1. Disconnect the cables
This is very important: Disconnect the cable leading to the negative terminal first! This will prevent a short circuit between the positive terminal and ground. Then proceed to disconnect the red cable from the positive terminal.
2. Check the battery’s state
If you are dealing with a lead-acid battery that is not considered maintenance-free, please visit a professional workshop. Do not check the electrolyte level by yourself. Maintenance-free batteries like VARTA AGM, EFB and SLI typically do not require any acid level checking. Just clean any dirt off the vent pipes.
3. Start charging
If you need to remove the battery from the car to charge it, it is important to keep it in an upright position when handling it. If the battery can remain in the vehicle, be sure to switch off all electrical consumers before connecting the charger. Also be mindful that the charger is connected to the battery before the mains. Start by fastening the red cable to the positive terminal of the battery then connect the black cable to the negative terminal.
4. Stop charging
When the charger indicates a fully charged battery, first switch off the charger before removing the cables from the battery. Back in the vehicle, the red cable must first be connected to the positive terminal followed by the black cable connected to the negative terminal.
Vehicles with start-stop
Charging an AGM or EFB battery follows the same principles. However, it is important to use the right device and charging method that is suitable for the technology. For example, some chargers have a special mode for charging gel batteries that is not compatible with AGM technology. In any case, please refer to the information in the operating instructions.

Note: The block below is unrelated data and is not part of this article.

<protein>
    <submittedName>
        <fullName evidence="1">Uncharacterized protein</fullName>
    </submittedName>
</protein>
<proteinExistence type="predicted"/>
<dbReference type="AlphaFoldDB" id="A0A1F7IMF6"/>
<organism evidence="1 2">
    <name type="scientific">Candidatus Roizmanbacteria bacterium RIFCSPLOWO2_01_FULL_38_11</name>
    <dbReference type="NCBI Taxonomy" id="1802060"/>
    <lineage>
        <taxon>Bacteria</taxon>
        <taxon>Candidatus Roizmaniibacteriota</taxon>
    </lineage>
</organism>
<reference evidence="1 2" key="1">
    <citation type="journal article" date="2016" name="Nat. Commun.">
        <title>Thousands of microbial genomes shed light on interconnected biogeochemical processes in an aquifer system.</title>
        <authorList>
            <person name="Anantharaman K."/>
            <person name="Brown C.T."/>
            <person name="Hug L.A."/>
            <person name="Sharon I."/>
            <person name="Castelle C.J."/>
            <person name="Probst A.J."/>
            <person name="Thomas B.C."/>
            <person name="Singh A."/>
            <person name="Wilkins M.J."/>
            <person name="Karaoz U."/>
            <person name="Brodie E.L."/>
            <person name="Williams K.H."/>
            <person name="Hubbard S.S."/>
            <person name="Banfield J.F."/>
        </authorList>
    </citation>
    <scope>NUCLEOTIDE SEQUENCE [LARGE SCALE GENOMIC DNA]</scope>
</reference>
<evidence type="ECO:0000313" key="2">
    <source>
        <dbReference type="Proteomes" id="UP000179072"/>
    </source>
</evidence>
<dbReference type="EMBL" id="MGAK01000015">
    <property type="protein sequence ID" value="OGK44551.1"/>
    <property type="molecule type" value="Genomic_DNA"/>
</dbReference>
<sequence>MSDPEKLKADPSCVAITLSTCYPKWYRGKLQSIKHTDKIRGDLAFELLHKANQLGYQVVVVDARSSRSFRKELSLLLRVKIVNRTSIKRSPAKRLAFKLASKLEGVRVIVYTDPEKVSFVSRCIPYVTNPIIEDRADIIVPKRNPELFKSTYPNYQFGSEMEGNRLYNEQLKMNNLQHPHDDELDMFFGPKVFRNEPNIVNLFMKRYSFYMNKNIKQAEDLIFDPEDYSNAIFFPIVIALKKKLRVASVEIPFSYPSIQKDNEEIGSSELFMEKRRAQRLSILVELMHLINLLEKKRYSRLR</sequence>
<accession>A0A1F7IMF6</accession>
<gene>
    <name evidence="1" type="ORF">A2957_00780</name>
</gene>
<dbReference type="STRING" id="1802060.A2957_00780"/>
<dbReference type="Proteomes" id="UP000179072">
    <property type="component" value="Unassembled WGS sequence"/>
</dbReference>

The right charging time.
Charging a battery takes time. Typically, 12 to 24 hours is a sufficient charging time. For example, a common 70Ah battery needs approx. 15 hours to fully charge with a 5A charger. A brief two-hour charge will only get the battery to 15%. That will suffice for a quick boost but will not fully charge the battery. To calculate the total charge time for a battery, take the Ah-rating of the battery and divide by the charger rating (A). Then add about 10% for the extra time to totally top off the battery.
The perils of float charging.
When using an automatic charger, it will indicate when the battery is fully charged. Most automatic chargers also feature a mode called float charge. Float charge means to keep charging a battery after it is fully charged to compensate for self-discharge the battery is exposed to. The lead acid battery is an electrochemical system, which is never switched off entirely, so some side reactions cause the self-discharge.
The float charge mode should only be used for short periods of time, as it was originally intended to compensate for a battery’s natural self-discharge. Some chargers might charge an amount of Ahs during float charge, which is more than what is needed to compensate self-discharge. The reactions inside a lead acid battery may lead to an early failure.
To ensure a long battery life, avoid extensive float charging. If possible, limit the float charge time by corresponding charger settings. If a battery is not used for a longer time, prefer a full charge before storing it and check its OCV (Open circuit Voltage) regularly (at least every 3 months). Recharge if necessary (latest at 12.4V).
If you bear these few simple things in mind, you will get the most out of your battery and can be sure that it will support you on all your journeys for a long time.